Turkey hosts 3.5 million Syrians from all faiths and ethnicities, including Arabs, Kurds, Turkmens, Assyrians and Armenians. The brutal Assad regime let the PYD/YPG widen its reign of terror to the areas these Syrians had to flee. A cynical cohabitation in these areas has emerged, similar to the one the regime had with Daesh. The PYD/YPG has never been an opposition element but an accomplice of the regime.

Turkey is the only country that fought with regular forces against Daesh in Syria and that took on another terrorist organization that was heavily entrenched in the mountainous terrain of Afrin. The Turkish Armed Forces showed an exemplary sensitivity for the protection of civilians. The liberated Afrin city center, which was left unscratched, stands in extreme contrast with the utter devastation caused in Raqqa by the PYD/YPG.

There is no room left for irresponsible tactical role-playing on the ground. It is time to see it all from a strategic perspective. The United States should rely on its decades-long alliance with Turkey, but not with a terrorist organization, while tackling the complexities of the Syrian conflict. This is essential for the future stability and security of the region.

Erdogan, Rouhani agree to maintain Turkey, Iran, Russia cooperation in Syria

APRIL 17, 2018 / 4:05 PM / UPDATED 16 HOURS AGO
Reuters Staff

1 MIN READ

ANKARA (Reuters) - Turkish President Tayyip Erdogan and his Iranian counterpart Hassan Rouhani agreed on Tuesday to maintain the cooperation between Turkey, Iran and Russia for a political solution to the conflict in Syria, a source in Erdogan’s office said.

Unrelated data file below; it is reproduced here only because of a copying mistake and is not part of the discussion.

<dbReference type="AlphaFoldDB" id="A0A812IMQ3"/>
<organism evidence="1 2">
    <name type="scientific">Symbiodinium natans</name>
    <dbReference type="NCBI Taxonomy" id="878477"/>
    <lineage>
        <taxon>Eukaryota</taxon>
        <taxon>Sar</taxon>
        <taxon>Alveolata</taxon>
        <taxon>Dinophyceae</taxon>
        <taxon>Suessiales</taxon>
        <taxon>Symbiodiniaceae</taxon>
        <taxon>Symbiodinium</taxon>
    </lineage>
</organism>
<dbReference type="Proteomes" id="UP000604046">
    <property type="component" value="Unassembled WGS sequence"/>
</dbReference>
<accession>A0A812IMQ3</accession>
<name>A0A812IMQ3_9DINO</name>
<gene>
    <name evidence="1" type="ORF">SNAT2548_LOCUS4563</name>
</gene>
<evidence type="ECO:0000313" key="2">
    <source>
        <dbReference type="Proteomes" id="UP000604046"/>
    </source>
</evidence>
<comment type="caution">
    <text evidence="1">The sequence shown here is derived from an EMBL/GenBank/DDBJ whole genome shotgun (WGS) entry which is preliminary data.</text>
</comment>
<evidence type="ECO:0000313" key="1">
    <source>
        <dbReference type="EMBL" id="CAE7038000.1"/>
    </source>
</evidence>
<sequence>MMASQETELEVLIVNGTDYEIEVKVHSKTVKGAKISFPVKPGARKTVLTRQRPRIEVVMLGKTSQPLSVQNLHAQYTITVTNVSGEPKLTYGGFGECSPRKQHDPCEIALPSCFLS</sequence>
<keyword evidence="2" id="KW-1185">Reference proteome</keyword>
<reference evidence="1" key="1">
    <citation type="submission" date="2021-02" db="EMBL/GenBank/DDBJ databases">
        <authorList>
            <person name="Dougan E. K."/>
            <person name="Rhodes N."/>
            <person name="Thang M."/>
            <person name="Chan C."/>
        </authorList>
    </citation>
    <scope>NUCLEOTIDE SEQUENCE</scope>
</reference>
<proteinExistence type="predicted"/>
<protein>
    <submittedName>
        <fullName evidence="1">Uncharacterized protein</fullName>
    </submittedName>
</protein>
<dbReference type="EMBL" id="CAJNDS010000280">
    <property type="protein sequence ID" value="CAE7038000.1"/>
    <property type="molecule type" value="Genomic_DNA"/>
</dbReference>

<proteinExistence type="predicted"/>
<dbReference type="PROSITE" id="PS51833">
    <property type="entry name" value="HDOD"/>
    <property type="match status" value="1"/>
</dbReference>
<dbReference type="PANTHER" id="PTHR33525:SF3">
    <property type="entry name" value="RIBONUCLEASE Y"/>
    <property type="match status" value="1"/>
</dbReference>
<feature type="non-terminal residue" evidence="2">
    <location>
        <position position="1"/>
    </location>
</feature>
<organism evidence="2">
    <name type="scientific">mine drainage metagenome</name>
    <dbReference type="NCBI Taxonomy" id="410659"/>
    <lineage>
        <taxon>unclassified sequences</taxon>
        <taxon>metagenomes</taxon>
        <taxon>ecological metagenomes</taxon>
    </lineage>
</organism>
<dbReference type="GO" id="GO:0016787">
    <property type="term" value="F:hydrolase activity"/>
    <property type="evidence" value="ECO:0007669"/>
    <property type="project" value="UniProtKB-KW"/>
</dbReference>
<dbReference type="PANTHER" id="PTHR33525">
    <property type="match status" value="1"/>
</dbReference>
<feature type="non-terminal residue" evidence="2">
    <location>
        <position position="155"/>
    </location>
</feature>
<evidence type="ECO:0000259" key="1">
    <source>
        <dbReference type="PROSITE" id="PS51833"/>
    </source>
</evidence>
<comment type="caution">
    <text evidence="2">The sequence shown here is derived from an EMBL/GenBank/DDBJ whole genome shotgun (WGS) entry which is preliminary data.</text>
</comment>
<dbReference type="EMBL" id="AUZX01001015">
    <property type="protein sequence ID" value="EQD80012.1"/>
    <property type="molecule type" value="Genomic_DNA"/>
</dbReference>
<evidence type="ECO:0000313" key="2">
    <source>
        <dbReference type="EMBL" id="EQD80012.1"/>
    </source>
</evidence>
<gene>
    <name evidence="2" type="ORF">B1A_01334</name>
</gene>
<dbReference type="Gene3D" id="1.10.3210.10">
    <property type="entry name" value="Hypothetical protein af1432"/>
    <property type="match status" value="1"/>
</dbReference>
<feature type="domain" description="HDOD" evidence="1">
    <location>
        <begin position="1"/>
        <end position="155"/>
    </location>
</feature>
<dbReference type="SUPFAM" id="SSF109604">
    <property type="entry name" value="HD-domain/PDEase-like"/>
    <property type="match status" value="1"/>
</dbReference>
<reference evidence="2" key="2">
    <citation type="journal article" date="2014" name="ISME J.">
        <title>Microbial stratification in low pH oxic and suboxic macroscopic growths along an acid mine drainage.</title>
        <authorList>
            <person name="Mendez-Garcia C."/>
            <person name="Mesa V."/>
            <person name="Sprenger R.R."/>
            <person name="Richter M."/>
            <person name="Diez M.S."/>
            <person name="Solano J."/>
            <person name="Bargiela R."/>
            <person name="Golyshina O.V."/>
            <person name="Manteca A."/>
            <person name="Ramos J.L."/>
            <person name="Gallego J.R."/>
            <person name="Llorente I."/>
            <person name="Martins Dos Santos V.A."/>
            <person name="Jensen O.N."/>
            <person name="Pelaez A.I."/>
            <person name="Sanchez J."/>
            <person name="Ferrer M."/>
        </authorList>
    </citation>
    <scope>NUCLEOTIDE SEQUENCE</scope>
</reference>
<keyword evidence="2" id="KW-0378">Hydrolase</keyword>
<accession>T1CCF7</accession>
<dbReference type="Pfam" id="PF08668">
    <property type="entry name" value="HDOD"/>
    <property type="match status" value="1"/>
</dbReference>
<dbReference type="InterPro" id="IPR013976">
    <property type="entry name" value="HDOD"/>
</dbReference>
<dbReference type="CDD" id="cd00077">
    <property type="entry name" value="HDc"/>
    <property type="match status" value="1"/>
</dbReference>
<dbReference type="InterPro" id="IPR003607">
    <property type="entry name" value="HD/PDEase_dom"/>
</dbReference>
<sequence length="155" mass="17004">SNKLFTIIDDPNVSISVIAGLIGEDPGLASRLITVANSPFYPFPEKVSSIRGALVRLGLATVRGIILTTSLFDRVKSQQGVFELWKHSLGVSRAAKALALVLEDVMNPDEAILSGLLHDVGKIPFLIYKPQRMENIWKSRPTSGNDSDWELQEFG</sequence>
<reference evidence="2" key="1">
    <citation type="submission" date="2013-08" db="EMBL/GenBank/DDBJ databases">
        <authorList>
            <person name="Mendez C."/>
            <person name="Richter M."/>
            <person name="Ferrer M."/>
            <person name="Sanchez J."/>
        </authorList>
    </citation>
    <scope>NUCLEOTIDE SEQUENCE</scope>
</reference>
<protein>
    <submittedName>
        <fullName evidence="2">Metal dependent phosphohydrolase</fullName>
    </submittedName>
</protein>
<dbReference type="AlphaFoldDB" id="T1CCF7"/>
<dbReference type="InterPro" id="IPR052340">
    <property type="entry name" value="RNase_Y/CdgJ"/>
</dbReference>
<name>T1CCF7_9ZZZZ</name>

Erdogan also told Rouhani in a telephone call that actions to increase tensions in the region should be avoided, after U.S., British and French forces carried out air strikes on Syria over the weekend.Reporting by Ece Toksabay and Tuvan Gumrukcu; Editing by David Dolan

Our Standards:The Thomson Reuters Trust Principles.

Turkey taking 'huge strides' away from European Union: top EU official

APRIL 17, 2018 / 5:04 PM / UPDATED 10 HOURS AGO
Alastair Macdonald
5 MIN READ

STRASBOURG (Reuters) - Turkey is moving rapidly away from the path of European Union membership, the top EU official in charge of negotiations said on Tuesday, as Brussels delivered its harshest criticism yet of what it sees as Ankara’s shift toward authoritarianism.

While couched in diplomatic language, the European Commission’s annual report on Turkey’s progress toward membership blamed Ankara for a broad, collective and disproportionate crackdown after a failed 2016 coup attempt.

It warned that years of progress toward European Union standards in human rights, freedom of expression and the rule of law were being reversed and that Turkey had seen a weakening of local democracy as presidential powers increased.

Monday, April 16, 2018

Tsipras Fights on All Fronts as Greece Back in the Spotlight

By Elena Chrepa
16 Απριλίου 2018, 8:00 π.μ. EEST Updated on 16 Απριλίου 2018, 3:20 μ.μ. EEST
Economy remains priority in the final race to bailout exit...
...But concerns rising on Turkey, Macedonia, looming election

Bloomberg

Consider what Greek Prime Minister Alexis Tsipras is up against.